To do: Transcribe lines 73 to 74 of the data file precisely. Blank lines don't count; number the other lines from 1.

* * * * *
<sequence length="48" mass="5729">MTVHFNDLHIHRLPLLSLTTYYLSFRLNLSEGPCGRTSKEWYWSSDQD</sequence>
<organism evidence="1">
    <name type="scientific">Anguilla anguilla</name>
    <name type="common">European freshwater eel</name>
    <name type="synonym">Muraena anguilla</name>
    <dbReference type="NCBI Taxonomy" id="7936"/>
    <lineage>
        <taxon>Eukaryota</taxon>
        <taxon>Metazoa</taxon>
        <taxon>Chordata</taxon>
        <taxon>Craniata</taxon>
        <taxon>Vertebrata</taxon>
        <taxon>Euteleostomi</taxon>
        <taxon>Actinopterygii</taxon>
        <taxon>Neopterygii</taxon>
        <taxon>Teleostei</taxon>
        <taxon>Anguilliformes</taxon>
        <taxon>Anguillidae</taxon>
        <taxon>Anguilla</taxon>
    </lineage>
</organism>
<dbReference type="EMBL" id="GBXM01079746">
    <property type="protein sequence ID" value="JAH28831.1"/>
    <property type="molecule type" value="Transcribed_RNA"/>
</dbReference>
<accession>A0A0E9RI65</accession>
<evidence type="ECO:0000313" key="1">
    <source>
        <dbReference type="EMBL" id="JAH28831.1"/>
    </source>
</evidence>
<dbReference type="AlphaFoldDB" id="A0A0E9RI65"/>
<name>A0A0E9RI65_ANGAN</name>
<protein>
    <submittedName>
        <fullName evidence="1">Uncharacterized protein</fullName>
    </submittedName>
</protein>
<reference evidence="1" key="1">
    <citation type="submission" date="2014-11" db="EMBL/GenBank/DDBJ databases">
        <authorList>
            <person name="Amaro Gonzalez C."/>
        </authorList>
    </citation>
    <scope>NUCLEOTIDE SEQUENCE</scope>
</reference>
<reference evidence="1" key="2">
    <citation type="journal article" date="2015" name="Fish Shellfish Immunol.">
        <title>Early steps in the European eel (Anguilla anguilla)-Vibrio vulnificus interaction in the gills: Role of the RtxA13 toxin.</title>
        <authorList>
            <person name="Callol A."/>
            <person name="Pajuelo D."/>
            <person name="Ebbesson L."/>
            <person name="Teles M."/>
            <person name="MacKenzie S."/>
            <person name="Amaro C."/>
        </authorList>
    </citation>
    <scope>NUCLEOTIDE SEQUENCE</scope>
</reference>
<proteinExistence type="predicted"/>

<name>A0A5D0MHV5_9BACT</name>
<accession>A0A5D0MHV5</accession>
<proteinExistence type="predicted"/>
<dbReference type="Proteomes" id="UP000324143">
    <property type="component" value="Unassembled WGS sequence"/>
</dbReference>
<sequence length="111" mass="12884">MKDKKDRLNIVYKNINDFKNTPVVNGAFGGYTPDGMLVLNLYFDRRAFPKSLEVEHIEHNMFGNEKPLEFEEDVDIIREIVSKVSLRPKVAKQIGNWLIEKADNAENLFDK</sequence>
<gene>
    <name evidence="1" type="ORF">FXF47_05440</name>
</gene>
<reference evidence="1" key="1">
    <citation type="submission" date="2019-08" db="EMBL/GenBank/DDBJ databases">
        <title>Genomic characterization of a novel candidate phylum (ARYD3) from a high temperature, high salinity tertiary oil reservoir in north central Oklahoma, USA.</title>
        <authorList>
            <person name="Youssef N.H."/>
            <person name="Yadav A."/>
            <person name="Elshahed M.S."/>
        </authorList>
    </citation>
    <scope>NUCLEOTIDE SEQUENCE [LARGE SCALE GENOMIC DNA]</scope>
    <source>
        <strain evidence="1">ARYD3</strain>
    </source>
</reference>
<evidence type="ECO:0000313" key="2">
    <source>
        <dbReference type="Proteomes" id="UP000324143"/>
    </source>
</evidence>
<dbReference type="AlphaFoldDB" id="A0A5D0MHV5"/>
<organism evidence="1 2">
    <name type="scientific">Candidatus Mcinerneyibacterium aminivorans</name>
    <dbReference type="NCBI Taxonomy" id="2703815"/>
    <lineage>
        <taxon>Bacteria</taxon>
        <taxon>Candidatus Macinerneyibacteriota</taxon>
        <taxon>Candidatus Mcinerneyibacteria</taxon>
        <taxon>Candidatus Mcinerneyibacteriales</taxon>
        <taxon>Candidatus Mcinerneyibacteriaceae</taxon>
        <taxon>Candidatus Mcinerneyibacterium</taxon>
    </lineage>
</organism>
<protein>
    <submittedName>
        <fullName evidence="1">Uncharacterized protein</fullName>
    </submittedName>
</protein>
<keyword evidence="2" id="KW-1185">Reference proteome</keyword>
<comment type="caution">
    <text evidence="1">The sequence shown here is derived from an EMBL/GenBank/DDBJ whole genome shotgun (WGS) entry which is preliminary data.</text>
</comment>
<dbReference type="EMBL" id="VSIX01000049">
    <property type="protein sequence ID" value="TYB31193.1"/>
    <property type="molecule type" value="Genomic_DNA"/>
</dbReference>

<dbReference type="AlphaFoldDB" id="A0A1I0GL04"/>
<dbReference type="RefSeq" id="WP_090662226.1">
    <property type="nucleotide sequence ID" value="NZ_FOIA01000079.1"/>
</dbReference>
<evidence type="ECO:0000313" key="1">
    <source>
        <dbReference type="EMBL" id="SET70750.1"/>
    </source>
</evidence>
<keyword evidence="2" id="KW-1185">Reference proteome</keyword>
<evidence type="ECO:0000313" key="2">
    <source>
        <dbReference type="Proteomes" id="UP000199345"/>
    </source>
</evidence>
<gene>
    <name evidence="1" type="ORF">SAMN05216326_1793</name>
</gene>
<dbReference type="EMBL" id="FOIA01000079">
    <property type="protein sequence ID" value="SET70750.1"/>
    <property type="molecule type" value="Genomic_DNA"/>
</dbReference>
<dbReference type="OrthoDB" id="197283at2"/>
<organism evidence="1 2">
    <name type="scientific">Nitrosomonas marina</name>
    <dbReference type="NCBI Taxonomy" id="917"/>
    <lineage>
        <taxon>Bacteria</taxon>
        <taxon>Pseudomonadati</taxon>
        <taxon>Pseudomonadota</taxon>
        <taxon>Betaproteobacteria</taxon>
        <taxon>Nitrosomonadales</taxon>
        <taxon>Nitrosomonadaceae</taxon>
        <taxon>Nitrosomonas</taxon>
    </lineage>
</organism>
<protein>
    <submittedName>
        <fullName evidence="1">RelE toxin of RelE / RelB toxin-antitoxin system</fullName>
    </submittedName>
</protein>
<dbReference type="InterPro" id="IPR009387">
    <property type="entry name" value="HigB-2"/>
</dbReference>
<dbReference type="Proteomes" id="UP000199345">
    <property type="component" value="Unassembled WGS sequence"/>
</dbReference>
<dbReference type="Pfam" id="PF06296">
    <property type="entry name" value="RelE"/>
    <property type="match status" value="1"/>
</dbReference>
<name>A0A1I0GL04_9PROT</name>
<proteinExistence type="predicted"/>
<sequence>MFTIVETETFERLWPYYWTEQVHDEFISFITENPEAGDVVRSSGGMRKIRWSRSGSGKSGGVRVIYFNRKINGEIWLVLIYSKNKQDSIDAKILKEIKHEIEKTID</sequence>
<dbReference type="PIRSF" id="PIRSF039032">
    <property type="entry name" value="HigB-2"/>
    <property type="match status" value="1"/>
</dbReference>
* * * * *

    <citation type="submission" date="2019-08" db="EMBL/GenBank/DDBJ databases">
        <title>Genomic characterization of a novel candidate phylum (ARYD3) from a high temperature, high salinity tertiary oil reservoir in north central Oklahoma, USA.</title>